The control server 40 acknowledges (step 126) to the switch 20 each status notification received from the switch 20. For example, in response to an HTTP PUT request, the control server 40 replies with an HTTP 200 OK server response code to acknowledge successful receipt of the application server state table 30 in the health check data payload and successful storing at the predefined URL. The switch 20 handles all other server response codes as an error, which implies a health check failure to the control server 40.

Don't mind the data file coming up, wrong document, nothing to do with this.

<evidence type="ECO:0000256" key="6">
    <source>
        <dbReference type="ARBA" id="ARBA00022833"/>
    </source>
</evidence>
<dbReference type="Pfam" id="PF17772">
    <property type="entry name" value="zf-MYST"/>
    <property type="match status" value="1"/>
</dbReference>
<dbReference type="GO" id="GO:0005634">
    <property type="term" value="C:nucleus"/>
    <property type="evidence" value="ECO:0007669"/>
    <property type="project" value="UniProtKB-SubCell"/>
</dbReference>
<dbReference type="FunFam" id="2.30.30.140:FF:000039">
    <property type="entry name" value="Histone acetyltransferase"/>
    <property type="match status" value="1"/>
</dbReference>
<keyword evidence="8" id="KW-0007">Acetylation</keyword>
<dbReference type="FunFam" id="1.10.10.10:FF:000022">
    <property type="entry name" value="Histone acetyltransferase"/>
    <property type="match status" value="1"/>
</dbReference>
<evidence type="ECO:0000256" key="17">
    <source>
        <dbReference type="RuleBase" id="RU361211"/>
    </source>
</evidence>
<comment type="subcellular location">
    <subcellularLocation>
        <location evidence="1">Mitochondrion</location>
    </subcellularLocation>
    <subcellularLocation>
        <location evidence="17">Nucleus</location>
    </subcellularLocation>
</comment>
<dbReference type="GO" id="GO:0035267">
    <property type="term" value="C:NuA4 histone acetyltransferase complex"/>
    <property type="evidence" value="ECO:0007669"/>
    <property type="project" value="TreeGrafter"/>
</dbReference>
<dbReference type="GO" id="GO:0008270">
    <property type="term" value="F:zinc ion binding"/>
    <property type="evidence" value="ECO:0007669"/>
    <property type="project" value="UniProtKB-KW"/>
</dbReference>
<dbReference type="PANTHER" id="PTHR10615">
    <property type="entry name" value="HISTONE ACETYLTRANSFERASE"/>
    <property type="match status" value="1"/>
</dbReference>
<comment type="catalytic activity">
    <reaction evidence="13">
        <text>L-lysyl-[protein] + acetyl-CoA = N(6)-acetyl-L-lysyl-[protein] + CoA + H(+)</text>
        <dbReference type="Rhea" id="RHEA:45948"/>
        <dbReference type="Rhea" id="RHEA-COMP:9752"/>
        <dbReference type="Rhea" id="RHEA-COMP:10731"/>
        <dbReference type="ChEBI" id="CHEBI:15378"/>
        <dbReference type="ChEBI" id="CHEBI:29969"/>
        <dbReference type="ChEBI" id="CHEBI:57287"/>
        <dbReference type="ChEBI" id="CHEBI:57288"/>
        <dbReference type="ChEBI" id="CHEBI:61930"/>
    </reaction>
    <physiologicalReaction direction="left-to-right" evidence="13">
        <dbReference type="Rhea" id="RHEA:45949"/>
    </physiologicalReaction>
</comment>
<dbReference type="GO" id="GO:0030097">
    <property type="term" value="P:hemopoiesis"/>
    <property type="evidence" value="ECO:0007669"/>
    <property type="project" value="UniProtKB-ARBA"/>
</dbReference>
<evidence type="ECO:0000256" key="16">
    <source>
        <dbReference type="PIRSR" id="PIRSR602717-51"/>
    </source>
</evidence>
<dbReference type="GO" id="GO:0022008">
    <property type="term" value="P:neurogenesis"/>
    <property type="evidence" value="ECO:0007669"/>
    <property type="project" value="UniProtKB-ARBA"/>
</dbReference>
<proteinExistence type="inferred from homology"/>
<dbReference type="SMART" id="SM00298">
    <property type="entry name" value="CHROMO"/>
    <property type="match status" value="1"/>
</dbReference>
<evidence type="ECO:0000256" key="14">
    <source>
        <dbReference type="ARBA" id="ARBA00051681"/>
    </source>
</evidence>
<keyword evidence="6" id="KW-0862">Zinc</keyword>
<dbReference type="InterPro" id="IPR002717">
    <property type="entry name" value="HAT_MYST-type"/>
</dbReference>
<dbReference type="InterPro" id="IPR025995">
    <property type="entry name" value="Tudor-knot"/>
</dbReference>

Loss of connectivity between the control server 40 and the switch 20, for example, can result in the switch 20 operating with stale application server state information. In this event, one corrective mechanism can be to failover to a backup chassis (i.e., a backup switch). As part of the failover, all application servers 44 are initialized according to the latest synchronized state, and all control servers 40 are initialized to an “alive” state. Subsequently, the new control server 40 corrects any incorrect application server state information, and the new active switch 20 adjusts the health check states of the control servers 40 upon resuming health checks to the control server group.